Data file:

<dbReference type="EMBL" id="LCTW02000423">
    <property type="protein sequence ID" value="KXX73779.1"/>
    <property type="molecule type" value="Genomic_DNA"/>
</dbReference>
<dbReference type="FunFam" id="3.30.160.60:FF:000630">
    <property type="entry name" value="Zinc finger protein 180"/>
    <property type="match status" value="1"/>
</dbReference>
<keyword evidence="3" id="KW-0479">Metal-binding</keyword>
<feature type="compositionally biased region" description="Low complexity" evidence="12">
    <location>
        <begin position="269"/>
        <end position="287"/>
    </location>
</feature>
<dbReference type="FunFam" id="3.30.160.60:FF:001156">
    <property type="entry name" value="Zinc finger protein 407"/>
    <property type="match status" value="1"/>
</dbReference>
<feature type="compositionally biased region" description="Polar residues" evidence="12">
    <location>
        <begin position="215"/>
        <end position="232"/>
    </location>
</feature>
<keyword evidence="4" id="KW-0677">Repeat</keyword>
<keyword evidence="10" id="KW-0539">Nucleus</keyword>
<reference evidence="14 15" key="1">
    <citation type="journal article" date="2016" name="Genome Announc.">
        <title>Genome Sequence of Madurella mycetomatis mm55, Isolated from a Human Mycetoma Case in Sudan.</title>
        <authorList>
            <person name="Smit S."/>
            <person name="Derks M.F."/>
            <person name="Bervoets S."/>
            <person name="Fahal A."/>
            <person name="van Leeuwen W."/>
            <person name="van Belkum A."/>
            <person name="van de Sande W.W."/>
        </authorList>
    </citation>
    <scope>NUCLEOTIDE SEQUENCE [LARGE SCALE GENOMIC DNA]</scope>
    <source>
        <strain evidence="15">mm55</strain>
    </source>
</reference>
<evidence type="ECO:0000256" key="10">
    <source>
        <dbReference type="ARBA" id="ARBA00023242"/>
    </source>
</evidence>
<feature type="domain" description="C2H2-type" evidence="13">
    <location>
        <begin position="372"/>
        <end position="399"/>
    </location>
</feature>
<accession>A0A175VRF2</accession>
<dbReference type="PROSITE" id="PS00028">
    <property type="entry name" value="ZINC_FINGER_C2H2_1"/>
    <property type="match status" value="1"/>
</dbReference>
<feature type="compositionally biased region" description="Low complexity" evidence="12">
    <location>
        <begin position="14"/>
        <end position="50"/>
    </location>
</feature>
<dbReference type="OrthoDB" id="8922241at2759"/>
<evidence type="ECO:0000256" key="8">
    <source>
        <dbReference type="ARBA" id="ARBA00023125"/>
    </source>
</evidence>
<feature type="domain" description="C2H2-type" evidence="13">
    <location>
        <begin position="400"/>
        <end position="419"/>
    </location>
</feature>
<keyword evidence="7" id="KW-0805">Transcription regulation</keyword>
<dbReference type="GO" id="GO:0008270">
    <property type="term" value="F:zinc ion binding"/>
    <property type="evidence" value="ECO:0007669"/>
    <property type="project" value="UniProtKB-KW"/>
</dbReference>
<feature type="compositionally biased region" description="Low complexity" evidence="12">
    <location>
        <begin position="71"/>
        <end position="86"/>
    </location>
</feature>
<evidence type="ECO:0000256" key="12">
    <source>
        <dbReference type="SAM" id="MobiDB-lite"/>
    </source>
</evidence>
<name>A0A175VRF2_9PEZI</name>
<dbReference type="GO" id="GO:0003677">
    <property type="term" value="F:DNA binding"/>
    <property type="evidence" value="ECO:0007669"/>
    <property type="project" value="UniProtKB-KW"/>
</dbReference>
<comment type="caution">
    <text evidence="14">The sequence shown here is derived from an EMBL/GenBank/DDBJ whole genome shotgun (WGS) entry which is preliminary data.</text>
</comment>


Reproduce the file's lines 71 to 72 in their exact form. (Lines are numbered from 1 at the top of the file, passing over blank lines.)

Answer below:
        <dbReference type="ARBA" id="ARBA00023125"/>
    </source>